When a Miss Becomes a Choke
There's no telling how long the word 'choke' has been part of the golf vernacular, or when it first came into vogue. Perhaps the most famous use came at the 1989 Masters, and then only because Scott Hoch's last name rhymes with 'spoke,' or something like that.
A year later, Johnny Miller was in the broadcast tower for NBC Sports, watching Peter Jacobsen stand over a 225-yard approach from a downhill lie over water to the 18th green at the Bob Hope Classic.
'This is absolutely the easiest shot to choke I've ever seen in my life,' Miller said that day.
Jacobsen pulled off the shot and won the tournament, and Miller was vilified for daring to mention what everyone thinks.
'You'd think I'd exposed warts on Miss America,' he wrote in his book.
And maybe Miller himself has become sensitive about the 'C' word, because he didn't utter it Sunday at the Honda Classic when Weekley three-putted from 30 feet on the 18th hole, missing a 3-footer that would have brought him his first PGA TOUR title.
Nor did he use it a week earlier at the Accenture Match Play Championship when Woods missed a 4-foot birdie putt on the first extra hole that would have won his third-round match against Nick O'Hern.
And that leads to a question that is hard to answer.
When does a miss become a choke?
Paul Goydos was asked Tuesday to define 'choke' and his response showed how touchy this subject is around golfers.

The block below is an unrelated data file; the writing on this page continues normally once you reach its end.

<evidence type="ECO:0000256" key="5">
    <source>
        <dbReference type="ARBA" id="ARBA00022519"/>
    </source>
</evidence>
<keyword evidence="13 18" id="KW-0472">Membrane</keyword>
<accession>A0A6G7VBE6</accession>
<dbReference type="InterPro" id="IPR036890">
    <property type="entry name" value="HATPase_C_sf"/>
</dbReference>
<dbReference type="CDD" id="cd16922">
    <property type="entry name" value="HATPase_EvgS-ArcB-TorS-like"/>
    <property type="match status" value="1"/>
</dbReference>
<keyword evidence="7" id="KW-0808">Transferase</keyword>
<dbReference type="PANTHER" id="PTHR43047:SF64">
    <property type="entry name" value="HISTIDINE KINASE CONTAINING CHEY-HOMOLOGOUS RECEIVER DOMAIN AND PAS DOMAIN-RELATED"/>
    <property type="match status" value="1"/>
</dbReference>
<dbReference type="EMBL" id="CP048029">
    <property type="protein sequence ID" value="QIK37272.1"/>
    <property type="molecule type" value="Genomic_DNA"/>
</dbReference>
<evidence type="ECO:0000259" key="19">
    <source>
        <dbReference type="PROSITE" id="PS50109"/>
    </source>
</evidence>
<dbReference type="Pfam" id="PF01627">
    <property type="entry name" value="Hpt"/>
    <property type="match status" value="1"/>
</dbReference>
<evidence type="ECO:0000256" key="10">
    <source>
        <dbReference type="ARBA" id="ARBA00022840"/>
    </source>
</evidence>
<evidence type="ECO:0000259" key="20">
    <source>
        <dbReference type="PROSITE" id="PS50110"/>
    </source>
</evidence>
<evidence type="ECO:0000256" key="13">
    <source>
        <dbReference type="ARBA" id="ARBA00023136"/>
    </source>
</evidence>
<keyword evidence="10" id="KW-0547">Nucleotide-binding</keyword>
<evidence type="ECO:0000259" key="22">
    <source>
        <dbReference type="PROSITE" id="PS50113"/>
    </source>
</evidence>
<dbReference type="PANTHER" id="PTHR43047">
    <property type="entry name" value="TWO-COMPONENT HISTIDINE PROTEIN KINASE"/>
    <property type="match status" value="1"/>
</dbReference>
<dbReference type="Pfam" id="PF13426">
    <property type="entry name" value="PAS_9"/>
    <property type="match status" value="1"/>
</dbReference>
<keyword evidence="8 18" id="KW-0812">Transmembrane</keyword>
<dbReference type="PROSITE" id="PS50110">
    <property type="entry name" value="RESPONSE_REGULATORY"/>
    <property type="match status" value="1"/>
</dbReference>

'Food lodged in the throat,' he said.
Miller defines it as stress manifesting itself mentally and physically. If that's the case, it happens every week.
'If you're out there and you don't feel pressure, you're not into what you're doing,' Curtis Strange said.
The two-time U.S. Open champion has felt both sides of emotion. He saved par from a bunker on the final hole of the 1988 U.S. Open to force a playoff with Nick Faldo, beating him the next day. Seven years later, Strange missed a 6-foot par putt on the last hole to lose a crucial match to Faldo in the Ryder Cup.
'Anybody who has played this game has done both,' Strange said. 'It can beat you up if you let it.'
Scroll down a list of tournaments on the PGA TOUR and it's not hard to find example of blown opportunities.
Greg Owen had a 3 1/2 -foot par putt on the 17th hole at Bay Hill last year that would have given him a two-shot lead with one hole to play. He three-putted for double bogey and lost the tournament with a bogey on the 18th.